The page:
Friday, March 26, 2010

The Virtues of Joint Venturing

Small businesses face multiple hurdles new and old, from identifying lucrative contact opportunities to determining how best to use limited resources to penetrate new markets. In this post, I will extol the virtues of joint venturing or teaming with equals or larger companies to gain a competitive advantage and multiply earning potential.

As a lawyer, I see companies, particularly closely held businesses, grapple with subcontracting agreements and similar contractual arrangements in which they have little leverage to shape the final terms. The scenario usually involves me reviewing a subcontract with terms such as: “the subcontractor shall not be paid unless and until the owner approves of all work performed …” and “in the event that the owner does not pay the prime for any reason, the prime shall have no obligation to pay the subcontractor.” Another favorite: “as a condition precedent to final payment, the subcontractor shall execute and deliver to the prime a release of all claims against the prime and the owner arising under or by virtue of this agreement.” I promptly revise the most offensive terms, the other party or their counsel objects citing their reasons, and in the end the parties have a finished product that reflects their unequal bargaining positions.

Joint venturing, which is simply forming a strategic alliance with one or more other businesses, could be a powerful weapon for these businesses and a more advantageous alternative to the traditional subcontracting arrangement. In the case of a small business teaming with another small business, the advantages are evident:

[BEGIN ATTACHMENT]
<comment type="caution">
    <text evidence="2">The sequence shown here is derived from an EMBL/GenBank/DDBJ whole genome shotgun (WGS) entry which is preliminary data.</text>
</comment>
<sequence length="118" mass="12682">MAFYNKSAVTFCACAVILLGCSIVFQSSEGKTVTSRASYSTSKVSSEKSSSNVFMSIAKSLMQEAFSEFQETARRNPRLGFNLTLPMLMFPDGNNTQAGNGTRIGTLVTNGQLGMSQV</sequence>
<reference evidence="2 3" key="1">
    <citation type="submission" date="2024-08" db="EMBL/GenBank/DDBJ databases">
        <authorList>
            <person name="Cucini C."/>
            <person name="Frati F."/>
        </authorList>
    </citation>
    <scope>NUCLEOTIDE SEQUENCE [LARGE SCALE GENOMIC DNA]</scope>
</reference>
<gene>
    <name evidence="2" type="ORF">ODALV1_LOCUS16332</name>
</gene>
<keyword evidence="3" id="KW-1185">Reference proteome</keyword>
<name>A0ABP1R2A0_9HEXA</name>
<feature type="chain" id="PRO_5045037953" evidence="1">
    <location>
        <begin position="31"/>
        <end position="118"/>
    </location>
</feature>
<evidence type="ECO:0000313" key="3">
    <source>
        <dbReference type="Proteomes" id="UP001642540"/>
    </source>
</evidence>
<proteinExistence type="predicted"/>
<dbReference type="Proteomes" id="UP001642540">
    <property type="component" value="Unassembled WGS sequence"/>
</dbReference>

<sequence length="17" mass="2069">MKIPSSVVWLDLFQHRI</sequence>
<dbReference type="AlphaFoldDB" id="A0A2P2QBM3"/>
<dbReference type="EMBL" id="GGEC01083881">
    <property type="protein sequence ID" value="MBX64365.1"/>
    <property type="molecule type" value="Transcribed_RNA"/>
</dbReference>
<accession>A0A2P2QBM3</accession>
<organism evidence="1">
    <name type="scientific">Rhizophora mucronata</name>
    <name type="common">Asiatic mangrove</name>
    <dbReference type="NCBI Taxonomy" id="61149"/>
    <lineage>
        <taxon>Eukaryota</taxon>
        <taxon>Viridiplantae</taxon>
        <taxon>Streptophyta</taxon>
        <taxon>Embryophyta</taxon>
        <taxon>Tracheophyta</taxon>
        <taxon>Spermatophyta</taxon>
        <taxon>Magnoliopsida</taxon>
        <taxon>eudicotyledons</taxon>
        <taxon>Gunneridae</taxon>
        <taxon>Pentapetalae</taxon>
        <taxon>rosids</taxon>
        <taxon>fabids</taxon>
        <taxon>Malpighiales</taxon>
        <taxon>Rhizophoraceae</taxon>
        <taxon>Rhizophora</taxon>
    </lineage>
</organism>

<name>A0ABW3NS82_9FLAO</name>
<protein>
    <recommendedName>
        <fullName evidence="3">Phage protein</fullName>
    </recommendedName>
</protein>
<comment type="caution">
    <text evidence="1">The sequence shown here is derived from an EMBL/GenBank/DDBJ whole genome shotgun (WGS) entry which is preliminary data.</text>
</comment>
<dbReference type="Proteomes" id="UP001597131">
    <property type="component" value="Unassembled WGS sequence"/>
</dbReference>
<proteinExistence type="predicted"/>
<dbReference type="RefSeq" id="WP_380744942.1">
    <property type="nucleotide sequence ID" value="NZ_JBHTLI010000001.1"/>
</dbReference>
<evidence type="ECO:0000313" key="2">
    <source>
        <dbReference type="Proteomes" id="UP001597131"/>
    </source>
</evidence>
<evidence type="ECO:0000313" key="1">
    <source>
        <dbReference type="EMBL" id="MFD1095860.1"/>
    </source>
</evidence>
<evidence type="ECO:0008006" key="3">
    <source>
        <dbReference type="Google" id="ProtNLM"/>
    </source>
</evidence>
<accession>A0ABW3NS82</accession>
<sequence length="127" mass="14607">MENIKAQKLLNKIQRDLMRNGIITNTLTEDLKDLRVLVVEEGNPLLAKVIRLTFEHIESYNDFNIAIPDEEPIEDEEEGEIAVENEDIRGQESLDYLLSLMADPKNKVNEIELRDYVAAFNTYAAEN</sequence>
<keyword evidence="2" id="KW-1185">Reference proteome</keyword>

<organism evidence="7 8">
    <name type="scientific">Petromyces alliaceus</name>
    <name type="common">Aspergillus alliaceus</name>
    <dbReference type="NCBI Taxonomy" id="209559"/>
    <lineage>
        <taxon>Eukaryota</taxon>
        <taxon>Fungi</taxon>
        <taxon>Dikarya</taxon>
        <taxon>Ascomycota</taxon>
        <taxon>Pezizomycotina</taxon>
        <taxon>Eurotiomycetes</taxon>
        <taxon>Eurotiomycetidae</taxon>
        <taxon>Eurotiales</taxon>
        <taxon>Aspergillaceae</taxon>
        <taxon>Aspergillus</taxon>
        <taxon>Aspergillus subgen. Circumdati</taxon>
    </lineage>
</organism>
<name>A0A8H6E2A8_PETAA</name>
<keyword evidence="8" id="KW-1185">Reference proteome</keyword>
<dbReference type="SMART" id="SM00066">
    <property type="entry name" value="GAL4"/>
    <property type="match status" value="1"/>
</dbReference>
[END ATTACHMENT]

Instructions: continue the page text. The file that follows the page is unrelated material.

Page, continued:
(1) each company maintains their autonomy (making teaming a superior alternative to mergers);
(2) the companies collaborate to compete for business they could not otherwise hope to win on their own; and
(3) most importantly, they equitably split the rewards of their labor.

Incidentally, government contracting officials and others with a vested interest in small businesses winning their fair share of contracting opportunities often report that small businesses would be much better positioned to win and successfully perform contracts if they simply joined forces with one another. What’s more, the value and potential of both companies suddenly expand manifold.

The big guys are adept at this. In a recent issue of Business Week, for example, an article about Thermax, Ltd., an Indian power equipment maker, noted the company’s market value rose to its highest in seven weeks after it merely announced a joint venture with Houston-based Babcock & Wilcox Power Generation Group, Inc. The deal is expected to add $30 billion to Thermax’s sales by March 2015. Its CEO was quoted as saying: “We no longer need to be a part of any consortium to bid for projects. We will be able to compete with bigger rivals now.”

Joint ventures are in, and if you're not utilizing this powerful tool, chances are your competition is, or will soon be. The trick is knowing when it makes sense to collaborate with your peers on a project. First, consider whether a prospective joint venture partner has an accommodating culture with compatible broader business strategies. Second, don’t overlook the importance of having a carefully drafted legal document (the joint venture agreement) that describes what each party brings to the joint venture in detail. Finally, and more important than the process itself, is the execution of the joint venture—start with a full-fledged joint business plan, including (very important) an exit strategy.

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